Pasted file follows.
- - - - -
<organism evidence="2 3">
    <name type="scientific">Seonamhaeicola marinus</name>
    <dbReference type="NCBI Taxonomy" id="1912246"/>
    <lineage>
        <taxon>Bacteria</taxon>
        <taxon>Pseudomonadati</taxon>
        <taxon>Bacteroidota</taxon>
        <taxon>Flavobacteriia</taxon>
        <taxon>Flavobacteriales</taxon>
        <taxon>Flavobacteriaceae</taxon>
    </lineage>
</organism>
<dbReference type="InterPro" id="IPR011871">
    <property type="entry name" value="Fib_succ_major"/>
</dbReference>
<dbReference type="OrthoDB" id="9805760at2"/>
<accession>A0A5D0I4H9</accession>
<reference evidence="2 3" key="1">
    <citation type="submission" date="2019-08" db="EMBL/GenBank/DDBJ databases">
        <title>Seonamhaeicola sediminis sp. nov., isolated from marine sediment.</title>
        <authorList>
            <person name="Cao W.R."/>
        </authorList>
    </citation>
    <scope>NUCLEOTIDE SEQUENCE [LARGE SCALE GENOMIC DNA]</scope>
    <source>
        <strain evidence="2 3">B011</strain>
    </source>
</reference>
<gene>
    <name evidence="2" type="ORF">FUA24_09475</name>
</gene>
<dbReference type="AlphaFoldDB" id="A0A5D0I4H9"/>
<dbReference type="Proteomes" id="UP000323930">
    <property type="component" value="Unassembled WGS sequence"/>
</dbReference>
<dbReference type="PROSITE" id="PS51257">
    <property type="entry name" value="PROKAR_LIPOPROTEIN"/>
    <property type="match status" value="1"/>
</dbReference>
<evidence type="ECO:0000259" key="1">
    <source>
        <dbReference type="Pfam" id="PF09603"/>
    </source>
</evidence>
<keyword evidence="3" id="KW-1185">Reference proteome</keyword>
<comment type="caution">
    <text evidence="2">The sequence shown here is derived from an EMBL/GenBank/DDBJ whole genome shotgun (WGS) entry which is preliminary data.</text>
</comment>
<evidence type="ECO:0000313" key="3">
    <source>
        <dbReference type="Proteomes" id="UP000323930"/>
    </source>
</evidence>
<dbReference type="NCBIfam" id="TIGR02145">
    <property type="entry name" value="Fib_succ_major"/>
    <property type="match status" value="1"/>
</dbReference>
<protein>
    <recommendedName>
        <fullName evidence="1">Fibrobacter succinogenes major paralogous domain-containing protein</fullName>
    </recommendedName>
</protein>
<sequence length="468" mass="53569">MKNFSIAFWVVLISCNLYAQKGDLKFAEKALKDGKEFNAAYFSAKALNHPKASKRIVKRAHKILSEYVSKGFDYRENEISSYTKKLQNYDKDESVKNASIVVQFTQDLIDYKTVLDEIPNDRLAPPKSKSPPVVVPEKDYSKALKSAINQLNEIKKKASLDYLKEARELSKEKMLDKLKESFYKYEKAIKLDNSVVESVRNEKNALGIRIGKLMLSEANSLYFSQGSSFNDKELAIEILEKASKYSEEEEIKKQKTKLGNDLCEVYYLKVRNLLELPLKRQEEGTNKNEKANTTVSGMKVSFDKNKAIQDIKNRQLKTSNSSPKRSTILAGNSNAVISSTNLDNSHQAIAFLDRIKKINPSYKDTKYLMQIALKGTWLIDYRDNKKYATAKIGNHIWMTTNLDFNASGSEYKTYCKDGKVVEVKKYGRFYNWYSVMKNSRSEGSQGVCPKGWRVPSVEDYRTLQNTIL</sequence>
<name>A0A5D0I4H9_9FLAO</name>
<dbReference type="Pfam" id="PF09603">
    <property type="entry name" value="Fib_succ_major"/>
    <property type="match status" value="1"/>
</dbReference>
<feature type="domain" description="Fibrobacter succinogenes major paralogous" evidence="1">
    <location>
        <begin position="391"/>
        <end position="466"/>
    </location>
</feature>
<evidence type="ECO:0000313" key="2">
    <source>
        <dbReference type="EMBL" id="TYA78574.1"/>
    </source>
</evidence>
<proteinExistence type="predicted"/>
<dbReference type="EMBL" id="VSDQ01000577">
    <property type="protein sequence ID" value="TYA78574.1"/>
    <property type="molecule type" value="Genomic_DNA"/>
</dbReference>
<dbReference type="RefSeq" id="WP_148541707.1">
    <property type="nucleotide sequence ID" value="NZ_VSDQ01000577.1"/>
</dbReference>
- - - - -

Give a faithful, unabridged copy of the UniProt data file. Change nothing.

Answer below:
<organism evidence="2 3">
    <name type="scientific">Seonamhaeicola marinus</name>
    <dbReference type="NCBI Taxonomy" id="1912246"/>
    <lineage>
        <taxon>Bacteria</taxon>
        <taxon>Pseudomonadati</taxon>
        <taxon>Bacteroidota</taxon>
        <taxon>Flavobacteriia</taxon>
        <taxon>Flavobacteriales</taxon>
        <taxon>Flavobacteriaceae</taxon>
    </lineage>
</organism>
<dbReference type="InterPro" id="IPR011871">
    <property type="entry name" value="Fib_succ_major"/>
</dbReference>
<dbReference type="OrthoDB" id="9805760at2"/>
<accession>A0A5D0I4H9</accession>
<reference evidence="2 3" key="1">
    <citation type="submission" date="2019-08" db="EMBL/GenBank/DDBJ databases">
        <title>Seonamhaeicola sediminis sp. nov., isolated from marine sediment.</title>
        <authorList>
            <person name="Cao W.R."/>
        </authorList>
    </citation>
    <scope>NUCLEOTIDE SEQUENCE [LARGE SCALE GENOMIC DNA]</scope>
    <source>
        <strain evidence="2 3">B011</strain>
    </source>
</reference>
<gene>
    <name evidence="2" type="ORF">FUA24_09475</name>
</gene>
<dbReference type="AlphaFoldDB" id="A0A5D0I4H9"/>
<dbReference type="Proteomes" id="UP000323930">
    <property type="component" value="Unassembled WGS sequence"/>
</dbReference>
<dbReference type="PROSITE" id="PS51257">
    <property type="entry name" value="PROKAR_LIPOPROTEIN"/>
    <property type="match status" value="1"/>
</dbReference>
<evidence type="ECO:0000259" key="1">
    <source>
        <dbReference type="Pfam" id="PF09603"/>
    </source>
</evidence>
<keyword evidence="3" id="KW-1185">Reference proteome</keyword>
<comment type="caution">
    <text evidence="2">The sequence shown here is derived from an EMBL/GenBank/DDBJ whole genome shotgun (WGS) entry which is preliminary data.</text>
</comment>
<evidence type="ECO:0000313" key="3">
    <source>
        <dbReference type="Proteomes" id="UP000323930"/>
    </source>
</evidence>
<dbReference type="NCBIfam" id="TIGR02145">
    <property type="entry name" value="Fib_succ_major"/>
    <property type="match status" value="1"/>
</dbReference>
<protein>
    <recommendedName>
        <fullName evidence="1">Fibrobacter succinogenes major paralogous domain-containing protein</fullName>
    </recommendedName>
</protein>
<sequence length="468" mass="53569">MKNFSIAFWVVLISCNLYAQKGDLKFAEKALKDGKEFNAAYFSAKALNHPKASKRIVKRAHKILSEYVSKGFDYRENEISSYTKKLQNYDKDESVKNASIVVQFTQDLIDYKTVLDEIPNDRLAPPKSKSPPVVVPEKDYSKALKSAINQLNEIKKKASLDYLKEARELSKEKMLDKLKESFYKYEKAIKLDNSVVESVRNEKNALGIRIGKLMLSEANSLYFSQGSSFNDKELAIEILEKASKYSEEEEIKKQKTKLGNDLCEVYYLKVRNLLELPLKRQEEGTNKNEKANTTVSGMKVSFDKNKAIQDIKNRQLKTSNSSPKRSTILAGNSNAVISSTNLDNSHQAIAFLDRIKKINPSYKDTKYLMQIALKGTWLIDYRDNKKYATAKIGNHIWMTTNLDFNASGSEYKTYCKDGKVVEVKKYGRFYNWYSVMKNSRSEGSQGVCPKGWRVPSVEDYRTLQNTIL</sequence>
<name>A0A5D0I4H9_9FLAO</name>
<dbReference type="Pfam" id="PF09603">
    <property type="entry name" value="Fib_succ_major"/>
    <property type="match status" value="1"/>
</dbReference>
<feature type="domain" description="Fibrobacter succinogenes major paralogous" evidence="1">
    <location>
        <begin position="391"/>
        <end position="466"/>
    </location>
</feature>
<evidence type="ECO:0000313" key="2">
    <source>
        <dbReference type="EMBL" id="TYA78574.1"/>
    </source>
</evidence>
<proteinExistence type="predicted"/>
<dbReference type="EMBL" id="VSDQ01000577">
    <property type="protein sequence ID" value="TYA78574.1"/>
    <property type="molecule type" value="Genomic_DNA"/>
</dbReference>
<dbReference type="RefSeq" id="WP_148541707.1">
    <property type="nucleotide sequence ID" value="NZ_VSDQ01000577.1"/>
</dbReference>